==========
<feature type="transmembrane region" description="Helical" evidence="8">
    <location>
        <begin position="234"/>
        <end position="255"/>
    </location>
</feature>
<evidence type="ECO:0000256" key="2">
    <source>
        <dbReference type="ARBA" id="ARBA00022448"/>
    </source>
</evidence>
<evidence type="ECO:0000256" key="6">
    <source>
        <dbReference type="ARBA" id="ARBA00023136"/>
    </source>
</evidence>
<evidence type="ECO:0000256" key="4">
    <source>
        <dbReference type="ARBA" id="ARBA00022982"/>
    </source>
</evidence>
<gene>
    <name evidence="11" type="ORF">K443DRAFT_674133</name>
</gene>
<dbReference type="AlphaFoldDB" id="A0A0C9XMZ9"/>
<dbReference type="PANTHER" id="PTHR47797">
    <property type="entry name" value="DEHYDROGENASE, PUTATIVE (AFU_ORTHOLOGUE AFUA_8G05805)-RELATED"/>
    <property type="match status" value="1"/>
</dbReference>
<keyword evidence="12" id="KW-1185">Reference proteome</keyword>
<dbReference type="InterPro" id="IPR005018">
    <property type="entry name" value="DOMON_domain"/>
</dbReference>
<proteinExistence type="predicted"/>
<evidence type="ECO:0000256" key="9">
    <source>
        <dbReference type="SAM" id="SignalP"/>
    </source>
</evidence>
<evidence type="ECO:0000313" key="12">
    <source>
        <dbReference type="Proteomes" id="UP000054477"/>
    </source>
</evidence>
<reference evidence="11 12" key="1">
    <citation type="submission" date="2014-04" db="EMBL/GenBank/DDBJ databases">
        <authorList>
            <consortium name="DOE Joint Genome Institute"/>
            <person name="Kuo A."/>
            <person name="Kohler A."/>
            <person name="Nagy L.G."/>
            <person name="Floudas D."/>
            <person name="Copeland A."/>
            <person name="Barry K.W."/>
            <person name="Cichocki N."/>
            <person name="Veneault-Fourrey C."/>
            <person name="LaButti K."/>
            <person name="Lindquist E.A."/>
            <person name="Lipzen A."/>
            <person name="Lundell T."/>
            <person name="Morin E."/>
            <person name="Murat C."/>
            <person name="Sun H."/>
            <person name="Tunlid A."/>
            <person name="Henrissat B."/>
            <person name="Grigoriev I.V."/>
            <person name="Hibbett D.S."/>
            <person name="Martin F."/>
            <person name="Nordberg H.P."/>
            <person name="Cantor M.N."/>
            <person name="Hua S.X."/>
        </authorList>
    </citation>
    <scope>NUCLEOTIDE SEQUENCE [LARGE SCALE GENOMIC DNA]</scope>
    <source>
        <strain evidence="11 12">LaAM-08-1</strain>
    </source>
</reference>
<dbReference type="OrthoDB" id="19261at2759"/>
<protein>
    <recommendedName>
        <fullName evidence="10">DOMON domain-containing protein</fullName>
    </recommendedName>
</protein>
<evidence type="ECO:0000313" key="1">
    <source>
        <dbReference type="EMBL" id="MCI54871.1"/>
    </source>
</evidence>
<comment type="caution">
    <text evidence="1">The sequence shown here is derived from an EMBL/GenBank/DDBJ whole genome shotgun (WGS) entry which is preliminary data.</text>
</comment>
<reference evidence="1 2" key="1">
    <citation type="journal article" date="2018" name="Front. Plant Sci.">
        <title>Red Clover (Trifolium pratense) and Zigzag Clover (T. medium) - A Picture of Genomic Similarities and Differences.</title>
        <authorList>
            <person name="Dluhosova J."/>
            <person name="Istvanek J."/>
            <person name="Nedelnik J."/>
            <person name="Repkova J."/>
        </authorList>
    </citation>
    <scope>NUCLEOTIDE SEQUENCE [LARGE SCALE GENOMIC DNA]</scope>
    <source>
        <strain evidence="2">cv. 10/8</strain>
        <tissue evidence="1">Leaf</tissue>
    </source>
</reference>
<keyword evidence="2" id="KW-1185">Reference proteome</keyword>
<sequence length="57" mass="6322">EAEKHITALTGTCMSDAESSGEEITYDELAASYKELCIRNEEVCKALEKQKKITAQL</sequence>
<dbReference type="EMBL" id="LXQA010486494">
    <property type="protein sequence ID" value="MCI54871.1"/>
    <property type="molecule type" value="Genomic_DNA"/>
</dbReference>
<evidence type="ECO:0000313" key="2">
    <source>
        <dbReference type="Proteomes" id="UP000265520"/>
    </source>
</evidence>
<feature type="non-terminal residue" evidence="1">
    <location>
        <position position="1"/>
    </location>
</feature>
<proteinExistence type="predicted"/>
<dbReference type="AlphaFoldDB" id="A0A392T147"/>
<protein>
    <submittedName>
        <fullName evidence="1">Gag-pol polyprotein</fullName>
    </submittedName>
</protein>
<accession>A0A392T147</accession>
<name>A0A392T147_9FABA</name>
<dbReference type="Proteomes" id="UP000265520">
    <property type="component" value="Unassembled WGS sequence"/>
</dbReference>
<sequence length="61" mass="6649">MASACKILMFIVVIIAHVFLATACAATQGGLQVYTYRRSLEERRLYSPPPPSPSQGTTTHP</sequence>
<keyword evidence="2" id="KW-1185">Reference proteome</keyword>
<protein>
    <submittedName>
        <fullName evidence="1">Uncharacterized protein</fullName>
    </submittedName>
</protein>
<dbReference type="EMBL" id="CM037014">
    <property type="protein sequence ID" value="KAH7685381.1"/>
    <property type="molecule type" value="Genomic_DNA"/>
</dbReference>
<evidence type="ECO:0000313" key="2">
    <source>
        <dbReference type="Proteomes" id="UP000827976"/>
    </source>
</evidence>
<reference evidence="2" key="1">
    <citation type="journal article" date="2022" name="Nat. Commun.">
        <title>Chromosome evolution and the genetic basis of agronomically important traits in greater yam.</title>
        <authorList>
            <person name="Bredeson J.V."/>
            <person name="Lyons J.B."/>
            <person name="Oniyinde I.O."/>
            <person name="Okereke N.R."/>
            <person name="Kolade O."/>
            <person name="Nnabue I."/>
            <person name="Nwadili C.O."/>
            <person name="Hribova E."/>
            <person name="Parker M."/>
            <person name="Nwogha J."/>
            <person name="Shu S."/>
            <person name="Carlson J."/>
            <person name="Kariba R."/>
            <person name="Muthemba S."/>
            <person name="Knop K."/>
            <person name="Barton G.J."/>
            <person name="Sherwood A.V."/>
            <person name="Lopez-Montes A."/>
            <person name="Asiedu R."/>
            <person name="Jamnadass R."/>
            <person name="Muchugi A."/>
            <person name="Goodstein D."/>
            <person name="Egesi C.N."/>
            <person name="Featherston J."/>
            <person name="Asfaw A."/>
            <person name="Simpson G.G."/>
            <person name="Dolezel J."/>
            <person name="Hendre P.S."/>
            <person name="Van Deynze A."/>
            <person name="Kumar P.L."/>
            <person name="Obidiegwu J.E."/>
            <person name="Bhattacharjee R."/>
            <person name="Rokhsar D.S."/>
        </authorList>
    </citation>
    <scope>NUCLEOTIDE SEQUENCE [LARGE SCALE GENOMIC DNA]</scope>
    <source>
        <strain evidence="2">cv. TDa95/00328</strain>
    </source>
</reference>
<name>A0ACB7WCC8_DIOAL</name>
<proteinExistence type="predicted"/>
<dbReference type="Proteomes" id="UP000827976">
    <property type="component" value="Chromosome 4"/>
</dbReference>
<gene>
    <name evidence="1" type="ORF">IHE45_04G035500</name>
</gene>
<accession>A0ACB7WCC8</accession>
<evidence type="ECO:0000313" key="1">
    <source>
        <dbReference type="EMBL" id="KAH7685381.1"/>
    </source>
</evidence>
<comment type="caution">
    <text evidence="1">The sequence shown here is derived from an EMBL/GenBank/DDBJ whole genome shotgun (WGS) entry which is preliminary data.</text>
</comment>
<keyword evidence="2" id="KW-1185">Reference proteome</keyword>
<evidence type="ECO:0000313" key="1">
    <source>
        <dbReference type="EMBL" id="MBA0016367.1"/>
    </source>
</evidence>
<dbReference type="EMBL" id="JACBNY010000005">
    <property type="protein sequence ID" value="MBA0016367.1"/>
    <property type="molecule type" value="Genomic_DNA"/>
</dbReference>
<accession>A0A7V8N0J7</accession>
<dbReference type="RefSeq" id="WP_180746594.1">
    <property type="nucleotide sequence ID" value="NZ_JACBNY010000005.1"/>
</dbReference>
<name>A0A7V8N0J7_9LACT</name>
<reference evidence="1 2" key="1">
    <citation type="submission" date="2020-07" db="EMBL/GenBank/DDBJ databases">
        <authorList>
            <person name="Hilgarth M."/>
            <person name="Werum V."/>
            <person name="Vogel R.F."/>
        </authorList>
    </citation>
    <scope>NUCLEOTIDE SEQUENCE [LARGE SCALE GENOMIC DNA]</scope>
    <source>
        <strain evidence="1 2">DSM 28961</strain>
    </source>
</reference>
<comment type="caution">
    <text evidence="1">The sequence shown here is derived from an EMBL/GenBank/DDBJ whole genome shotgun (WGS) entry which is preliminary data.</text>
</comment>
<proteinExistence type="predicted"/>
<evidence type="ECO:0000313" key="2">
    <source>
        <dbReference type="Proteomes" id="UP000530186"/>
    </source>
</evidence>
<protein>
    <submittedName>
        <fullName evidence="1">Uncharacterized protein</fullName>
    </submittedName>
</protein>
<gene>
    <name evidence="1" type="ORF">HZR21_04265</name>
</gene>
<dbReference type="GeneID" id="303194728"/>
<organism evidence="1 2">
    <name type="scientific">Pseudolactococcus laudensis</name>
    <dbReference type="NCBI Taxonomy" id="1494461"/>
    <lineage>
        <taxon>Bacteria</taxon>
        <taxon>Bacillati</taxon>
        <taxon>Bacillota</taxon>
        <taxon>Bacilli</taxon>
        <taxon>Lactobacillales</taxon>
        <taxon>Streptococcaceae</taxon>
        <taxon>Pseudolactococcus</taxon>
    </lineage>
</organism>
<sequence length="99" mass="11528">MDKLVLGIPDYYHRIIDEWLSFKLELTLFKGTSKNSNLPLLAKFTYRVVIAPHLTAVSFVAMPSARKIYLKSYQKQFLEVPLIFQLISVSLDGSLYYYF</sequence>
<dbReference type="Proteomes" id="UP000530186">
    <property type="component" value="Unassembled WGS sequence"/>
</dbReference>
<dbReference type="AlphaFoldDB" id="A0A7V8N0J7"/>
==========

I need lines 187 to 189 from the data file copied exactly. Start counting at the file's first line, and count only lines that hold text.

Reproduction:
            <person name="Obidiegwu J.E."/>
            <person name="Bhattacharjee R."/>
            <person name="Rokhsar D.S."/>